I wasn’t going to write this.
Anything I would have written would have gushed at length about the jaw-dropping beauty of Hong Kong and its islands, the eye-soaring heights of its super structures, the shimmer of Victoria Harbour and the endless movement of life on it. I’d have told you about the food from across Asia, glorious bowls of brothy heaven, dim sums of such variety that our heads spun and our taste buds went into overdrive.
I might have mentioned the protests, but as a side bar, a note. Almost a (forgive me) humorous anecdote, an adventure we unwittingly found ourselves in.
It wouldn’t have been this.
My perspective on the protests shouldn’t matter. I was a tourist for a week, a passer by, a mere speck in the overwhelming mass of humanity that live in and visit Hong Kong each year. Surely the people best placed to talk about the protests are the HK community themselves?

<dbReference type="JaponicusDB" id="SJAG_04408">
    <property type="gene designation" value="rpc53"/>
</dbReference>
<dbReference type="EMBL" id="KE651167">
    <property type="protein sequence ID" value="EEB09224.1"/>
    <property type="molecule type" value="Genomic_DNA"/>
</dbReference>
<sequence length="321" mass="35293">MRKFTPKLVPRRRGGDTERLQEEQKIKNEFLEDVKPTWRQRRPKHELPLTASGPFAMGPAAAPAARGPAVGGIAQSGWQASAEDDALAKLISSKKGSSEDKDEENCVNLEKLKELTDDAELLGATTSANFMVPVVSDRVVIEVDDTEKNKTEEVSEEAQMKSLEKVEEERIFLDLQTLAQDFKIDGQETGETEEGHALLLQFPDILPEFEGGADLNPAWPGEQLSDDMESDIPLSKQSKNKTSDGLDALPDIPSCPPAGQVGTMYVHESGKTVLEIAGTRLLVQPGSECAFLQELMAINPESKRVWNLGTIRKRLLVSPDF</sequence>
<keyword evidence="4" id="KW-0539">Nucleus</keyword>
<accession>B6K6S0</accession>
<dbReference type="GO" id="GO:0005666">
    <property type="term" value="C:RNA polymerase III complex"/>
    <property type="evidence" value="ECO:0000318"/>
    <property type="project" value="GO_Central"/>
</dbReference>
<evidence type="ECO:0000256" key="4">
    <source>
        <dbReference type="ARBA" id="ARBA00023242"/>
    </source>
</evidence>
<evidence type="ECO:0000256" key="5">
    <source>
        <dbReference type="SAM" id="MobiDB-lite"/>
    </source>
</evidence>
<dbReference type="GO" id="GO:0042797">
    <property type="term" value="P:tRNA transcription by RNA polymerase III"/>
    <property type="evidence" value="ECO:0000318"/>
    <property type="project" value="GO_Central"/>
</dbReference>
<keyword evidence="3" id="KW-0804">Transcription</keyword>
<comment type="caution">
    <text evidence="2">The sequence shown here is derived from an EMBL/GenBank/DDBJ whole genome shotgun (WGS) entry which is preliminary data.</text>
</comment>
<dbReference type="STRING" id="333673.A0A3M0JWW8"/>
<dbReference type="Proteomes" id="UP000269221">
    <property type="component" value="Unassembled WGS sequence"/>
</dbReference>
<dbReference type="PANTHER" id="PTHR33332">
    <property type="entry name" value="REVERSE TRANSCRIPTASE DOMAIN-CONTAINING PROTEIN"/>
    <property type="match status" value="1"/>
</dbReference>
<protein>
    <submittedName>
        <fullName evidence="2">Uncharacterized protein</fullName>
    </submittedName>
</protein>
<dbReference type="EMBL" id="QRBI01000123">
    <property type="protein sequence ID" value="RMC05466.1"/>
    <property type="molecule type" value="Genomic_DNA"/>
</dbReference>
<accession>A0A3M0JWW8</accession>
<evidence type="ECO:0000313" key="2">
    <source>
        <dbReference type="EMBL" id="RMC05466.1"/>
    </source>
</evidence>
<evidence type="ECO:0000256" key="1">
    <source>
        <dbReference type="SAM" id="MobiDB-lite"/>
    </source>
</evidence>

Apparently not. They can’t. They’re scared.
And as counter protests start to spring up (supporting the HK police, no less) around the world — yes, Dublin, I’m looking at you — there seems to be nobody free to say what it was really like.
I’ve seen commentary that nobody in HK supports the protests. That the protesters were all brutal. And I’ve seen people I respect, whose voice matters more than mine, silenced out of fear of reprisal.
So… without wanting to add my uninformed privileged voice to a discussion that shouldn’t really be mine, I want to say what we experienced, what we saw, in Hong Kong last week. I hope in some small way it provides a perspective on the allegations of a city renouncing the protesters and of protester brutality.
Crowds of black
We staggered off our overnight flight from Doha to Hong Kong, blearily focused on the task of finding the Metro and getting to the hotel.